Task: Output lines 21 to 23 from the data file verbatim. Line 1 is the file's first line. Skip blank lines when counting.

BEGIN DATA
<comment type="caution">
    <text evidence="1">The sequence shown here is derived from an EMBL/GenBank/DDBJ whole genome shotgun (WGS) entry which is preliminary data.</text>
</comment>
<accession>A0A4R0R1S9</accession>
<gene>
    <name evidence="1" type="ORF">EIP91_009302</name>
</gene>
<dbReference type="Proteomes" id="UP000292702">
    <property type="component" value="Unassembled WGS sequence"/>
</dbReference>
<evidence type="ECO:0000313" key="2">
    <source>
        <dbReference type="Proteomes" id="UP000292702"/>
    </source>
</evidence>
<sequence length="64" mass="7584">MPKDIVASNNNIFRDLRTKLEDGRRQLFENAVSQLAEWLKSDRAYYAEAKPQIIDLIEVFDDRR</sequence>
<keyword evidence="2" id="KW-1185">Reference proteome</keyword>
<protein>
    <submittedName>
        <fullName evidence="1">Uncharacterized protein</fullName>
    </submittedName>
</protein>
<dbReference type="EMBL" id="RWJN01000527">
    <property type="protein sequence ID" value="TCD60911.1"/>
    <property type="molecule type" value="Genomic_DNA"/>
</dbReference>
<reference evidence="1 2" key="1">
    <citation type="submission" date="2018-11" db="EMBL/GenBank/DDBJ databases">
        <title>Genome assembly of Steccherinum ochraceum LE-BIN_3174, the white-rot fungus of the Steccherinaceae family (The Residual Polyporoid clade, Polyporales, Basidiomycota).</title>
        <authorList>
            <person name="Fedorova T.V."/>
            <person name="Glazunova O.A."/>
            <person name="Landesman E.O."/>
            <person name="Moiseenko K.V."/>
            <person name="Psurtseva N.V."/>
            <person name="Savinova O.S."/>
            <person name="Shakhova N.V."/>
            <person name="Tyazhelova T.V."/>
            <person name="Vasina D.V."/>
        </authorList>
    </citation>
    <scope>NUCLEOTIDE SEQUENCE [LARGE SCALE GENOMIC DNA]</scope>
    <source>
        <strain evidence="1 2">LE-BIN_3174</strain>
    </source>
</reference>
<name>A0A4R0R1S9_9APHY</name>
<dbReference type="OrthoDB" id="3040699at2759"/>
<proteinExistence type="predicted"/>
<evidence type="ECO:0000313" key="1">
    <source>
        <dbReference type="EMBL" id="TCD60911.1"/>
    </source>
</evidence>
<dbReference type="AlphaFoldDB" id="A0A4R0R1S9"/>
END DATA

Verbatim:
    </submittedName>
</protein>
<dbReference type="EMBL" id="RWJN01000527">